Category Archives: Health Care

Heart Walk has new meaning for GRU employee

After several instances of “just not feeling right,” Georgia Regents University Landscaping & Grounds Manager Scott Davis finally convinced himself in January to see a doctor.

It was a good thing he did. Davis was diagnosed with ventricular tachycardia, also known as a fast heart rate, and doctors said he should consider himself lucky his condition hadn’t resulted in a major cardiac attack.

Ventricular tachycardia, or VT, does not allow enough time for the heart to fill before it contracts so blood does not get pumped throughout the body, according to the American Heart Association. VT can be life-threatening and requires rapid diagnosis and treatment.

Davis’ episodes occurred most often while he exercised. His heart would race faster than normal, and he felt like he would faint.

“It was like my body was saying, ‘You’re going to fall over,’” Davis said. “But, I kind of knew it wasn’t a panic attack.”

In December, he knew something wasn’t quite right but, he said, like many men, he pushed it off as long as he could.

Last month, he made an appointment with his regular doctor, Drew Vanalstine. After performing routine check-up and running normal blood tests, Dr. Vanalstine suggested that Davis seek a cardiovascular consult from one of his medical school colleagues, Dr. Vishal Arora. After a quick, suspicious EKG, Dr. Arora fitted Davis with a Holter monitor, a battery-powered device that measured and recorded his heart activity for a 24-hour period. Davis also kept a diary of his daily activities.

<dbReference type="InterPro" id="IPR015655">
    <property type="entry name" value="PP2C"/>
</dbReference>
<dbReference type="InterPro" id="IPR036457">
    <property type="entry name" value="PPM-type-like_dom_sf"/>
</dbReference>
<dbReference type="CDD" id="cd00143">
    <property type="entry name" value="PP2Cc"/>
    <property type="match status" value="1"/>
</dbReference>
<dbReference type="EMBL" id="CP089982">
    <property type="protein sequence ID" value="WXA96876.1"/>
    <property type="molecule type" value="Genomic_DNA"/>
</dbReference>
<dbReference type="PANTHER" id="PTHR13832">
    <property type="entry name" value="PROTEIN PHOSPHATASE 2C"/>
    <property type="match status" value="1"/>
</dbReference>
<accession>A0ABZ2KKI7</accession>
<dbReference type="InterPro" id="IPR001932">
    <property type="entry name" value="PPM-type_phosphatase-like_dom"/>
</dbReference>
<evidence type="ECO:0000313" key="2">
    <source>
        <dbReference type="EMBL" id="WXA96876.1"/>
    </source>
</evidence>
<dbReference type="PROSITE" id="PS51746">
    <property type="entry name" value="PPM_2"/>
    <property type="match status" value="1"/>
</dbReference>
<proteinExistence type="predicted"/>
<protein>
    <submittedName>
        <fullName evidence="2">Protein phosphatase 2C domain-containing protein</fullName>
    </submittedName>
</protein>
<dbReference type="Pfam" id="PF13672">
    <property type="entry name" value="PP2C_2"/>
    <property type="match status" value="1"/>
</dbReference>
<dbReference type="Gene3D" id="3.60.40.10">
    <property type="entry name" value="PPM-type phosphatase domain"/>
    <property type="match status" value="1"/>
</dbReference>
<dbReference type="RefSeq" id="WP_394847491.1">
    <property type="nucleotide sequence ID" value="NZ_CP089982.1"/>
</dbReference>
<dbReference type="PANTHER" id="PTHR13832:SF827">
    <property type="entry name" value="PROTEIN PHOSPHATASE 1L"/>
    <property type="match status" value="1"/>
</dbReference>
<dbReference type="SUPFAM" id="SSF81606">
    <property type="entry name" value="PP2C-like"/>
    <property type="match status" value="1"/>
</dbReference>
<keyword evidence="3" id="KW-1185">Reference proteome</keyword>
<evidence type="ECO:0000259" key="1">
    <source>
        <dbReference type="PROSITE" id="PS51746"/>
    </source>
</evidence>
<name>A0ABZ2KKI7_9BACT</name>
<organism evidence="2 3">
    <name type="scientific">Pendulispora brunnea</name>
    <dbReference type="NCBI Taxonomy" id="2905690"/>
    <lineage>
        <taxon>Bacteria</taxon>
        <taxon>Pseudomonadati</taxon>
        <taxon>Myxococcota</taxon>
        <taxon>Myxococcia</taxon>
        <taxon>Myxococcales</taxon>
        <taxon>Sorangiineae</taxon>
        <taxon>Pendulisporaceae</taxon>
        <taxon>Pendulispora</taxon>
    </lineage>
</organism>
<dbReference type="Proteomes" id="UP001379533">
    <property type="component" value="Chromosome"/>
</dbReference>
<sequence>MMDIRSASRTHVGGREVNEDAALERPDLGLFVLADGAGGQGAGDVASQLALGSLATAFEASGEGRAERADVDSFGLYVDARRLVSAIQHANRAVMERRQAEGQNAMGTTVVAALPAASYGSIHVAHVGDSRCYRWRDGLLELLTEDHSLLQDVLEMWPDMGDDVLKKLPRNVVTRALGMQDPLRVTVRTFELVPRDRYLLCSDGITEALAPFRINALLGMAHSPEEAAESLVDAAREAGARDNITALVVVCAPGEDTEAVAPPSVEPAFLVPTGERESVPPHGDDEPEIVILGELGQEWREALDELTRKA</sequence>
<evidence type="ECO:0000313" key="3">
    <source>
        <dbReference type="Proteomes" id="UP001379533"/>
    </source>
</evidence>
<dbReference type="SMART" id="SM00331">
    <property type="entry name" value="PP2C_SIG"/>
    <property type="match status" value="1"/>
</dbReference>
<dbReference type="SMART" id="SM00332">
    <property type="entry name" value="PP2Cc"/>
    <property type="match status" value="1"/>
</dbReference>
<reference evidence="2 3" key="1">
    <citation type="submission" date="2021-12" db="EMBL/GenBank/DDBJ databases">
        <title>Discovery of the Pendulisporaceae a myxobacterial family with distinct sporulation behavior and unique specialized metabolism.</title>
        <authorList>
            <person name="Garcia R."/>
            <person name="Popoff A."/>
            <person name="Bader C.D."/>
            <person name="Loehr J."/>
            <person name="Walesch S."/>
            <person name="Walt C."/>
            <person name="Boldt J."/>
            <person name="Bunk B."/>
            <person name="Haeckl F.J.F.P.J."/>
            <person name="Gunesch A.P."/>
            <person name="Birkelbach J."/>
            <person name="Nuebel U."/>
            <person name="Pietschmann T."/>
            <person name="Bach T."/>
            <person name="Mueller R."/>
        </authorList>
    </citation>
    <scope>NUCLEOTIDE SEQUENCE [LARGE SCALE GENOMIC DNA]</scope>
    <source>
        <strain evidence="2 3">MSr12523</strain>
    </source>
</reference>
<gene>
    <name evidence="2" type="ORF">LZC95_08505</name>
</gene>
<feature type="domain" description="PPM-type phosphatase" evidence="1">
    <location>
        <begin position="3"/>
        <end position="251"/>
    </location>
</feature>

On his birthday, Thursday, Feb. 12, Davis received a rather shocking present. He was told he needed to return to GRMC because data collected from the Holter monitor was abnormal. Davis and his family had plans to travel out of town that weekend, so he assured the nurse he would be in first thing on Monday.

“She said, ‘No, you need to come now,’” Davis said.

Drs. Adam Berman and Robert Sorrentino later implanted a defibrillator in Davis’ chest that can deliver a shock to return his heart to a normal rhythm if it is beating too fast. Davis is also taking antiarrhythmic medicine and has not felt out of sorts since.

“This usually gives people a test of reality,” Sorrentino said,” that we’re not immortal.”

Davis’ VT diagnosis is particularly ironic. Weeks before he’d made the doctor’s appointment in February, he was named captain of GRU’s Division of Facilities Services Heart Walk fundraising team. Now, instead of simply encouraging the Division to raise money, he’s raising awareness of heart health.

The main thing, he said, is to know your body so you recognize when things are out of whack.

“My hope is they’ll learn from me,” he said.